FATF Grey-list update


Last month the AML regulatory space saw further changes as the FATF released their second review of their “Grey-list” of jurisdictions.

Officially known as the list of ‘Jurisdictions Under Increased Monitoring’, the FATF’s Grey-List is a key feature in the combat of financial crime on a global scale. Unlike the FATF’s “Black-list” of countries that have shown  reluctance to improve their AML &CTF frameworks, the countries which feature on the grey list have committed to developing action plans in collaboration with the FATF to address their strategic deficiencies which would otherwise undermine international efforts in tackling financial crime.

As  part of the increased monitoring that these countries are subject to, the FATF regularly reviews  each jurisdictions progress in implementing their actions plans within their agreed time frames.

As a result of the FATF’s review of their “Grey-List” published last month, further changes have been made since the FATF’s previous amendment in March this year, in which the UAE was designated as a high-risk jurisdiction.

Notably, Malta has been removed from the Grey-List after significant progress was made in addressing issues, including the detection of inaccurate company ownership information and the lenient sanctions issued to gatekeepers failing to obtain beneficial ownership information. The FATF also cited Malta’s progress in the implementation of financial intelligence to combat tax-based money laundering schemes.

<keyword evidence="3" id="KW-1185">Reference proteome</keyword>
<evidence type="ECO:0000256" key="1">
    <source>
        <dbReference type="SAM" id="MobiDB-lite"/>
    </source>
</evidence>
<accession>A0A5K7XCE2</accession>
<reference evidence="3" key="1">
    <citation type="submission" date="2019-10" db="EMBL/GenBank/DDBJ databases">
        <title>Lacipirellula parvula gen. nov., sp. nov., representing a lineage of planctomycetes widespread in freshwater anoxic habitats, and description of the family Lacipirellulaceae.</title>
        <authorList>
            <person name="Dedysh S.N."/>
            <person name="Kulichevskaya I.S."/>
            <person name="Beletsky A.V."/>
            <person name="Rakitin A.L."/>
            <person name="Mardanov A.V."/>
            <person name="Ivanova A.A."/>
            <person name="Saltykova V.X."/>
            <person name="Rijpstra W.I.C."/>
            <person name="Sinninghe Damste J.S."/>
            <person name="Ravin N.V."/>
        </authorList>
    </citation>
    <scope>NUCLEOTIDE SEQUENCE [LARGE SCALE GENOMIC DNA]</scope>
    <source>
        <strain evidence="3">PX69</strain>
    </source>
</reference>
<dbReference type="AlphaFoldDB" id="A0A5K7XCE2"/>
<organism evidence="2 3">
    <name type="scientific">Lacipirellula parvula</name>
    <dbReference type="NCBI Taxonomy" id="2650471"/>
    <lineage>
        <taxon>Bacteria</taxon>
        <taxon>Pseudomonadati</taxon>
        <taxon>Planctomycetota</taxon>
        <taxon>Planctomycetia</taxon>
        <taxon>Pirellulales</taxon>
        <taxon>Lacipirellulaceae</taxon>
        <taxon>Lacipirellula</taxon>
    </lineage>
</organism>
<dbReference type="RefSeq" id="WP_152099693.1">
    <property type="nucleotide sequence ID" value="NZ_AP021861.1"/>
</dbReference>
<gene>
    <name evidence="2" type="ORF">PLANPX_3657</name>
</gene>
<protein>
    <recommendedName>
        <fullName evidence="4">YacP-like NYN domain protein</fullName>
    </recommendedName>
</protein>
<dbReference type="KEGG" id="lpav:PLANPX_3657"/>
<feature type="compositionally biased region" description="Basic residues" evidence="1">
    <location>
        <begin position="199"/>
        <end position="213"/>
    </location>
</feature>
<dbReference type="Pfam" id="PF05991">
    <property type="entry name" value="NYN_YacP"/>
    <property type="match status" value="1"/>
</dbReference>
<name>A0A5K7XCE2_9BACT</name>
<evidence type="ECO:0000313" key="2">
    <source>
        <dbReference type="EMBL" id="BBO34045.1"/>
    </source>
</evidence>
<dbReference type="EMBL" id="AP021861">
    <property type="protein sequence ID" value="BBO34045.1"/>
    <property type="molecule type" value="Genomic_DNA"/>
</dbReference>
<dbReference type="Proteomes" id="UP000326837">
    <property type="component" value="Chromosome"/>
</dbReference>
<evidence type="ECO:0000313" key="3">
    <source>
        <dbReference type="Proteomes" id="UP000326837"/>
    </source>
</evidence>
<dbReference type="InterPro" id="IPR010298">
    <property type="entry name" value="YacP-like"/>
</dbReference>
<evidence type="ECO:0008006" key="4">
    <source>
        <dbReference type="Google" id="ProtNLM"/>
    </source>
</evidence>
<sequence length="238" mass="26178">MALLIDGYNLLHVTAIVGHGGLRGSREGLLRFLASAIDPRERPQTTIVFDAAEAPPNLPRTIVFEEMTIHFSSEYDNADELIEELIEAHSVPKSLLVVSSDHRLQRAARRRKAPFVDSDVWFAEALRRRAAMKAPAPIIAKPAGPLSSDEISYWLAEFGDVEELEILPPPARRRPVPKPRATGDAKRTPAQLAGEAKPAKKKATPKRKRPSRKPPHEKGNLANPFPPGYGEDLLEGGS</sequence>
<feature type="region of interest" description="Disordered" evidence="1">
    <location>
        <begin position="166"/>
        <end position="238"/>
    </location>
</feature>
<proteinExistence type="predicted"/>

Despite Gibraltar’s progress in implementing recommendations made in the FATF’s Mutual evaluation in December 2019, for which all FATF members are periodically subject to, the FATF has proceeded in designating the financial centre on the Grey-list alongside the UAE for its inaction in addressing several key money laundering risks.

In the UK, firms can expect these changes to be onboarded in the UK’s Money Laundering regulations, which earlier this year was amended to consolidate the FATFs Grey-List and Backlist into a single list of High-Risk jurisdiction for which firms must apply Enhanced Due diligence towards.

With the recent developments in the FATFs assessment of geographic risks of money laundering and terrorist financing, it is important for financial service firms to ensure they have a clear understanding of the AML risks which are applicable to them.

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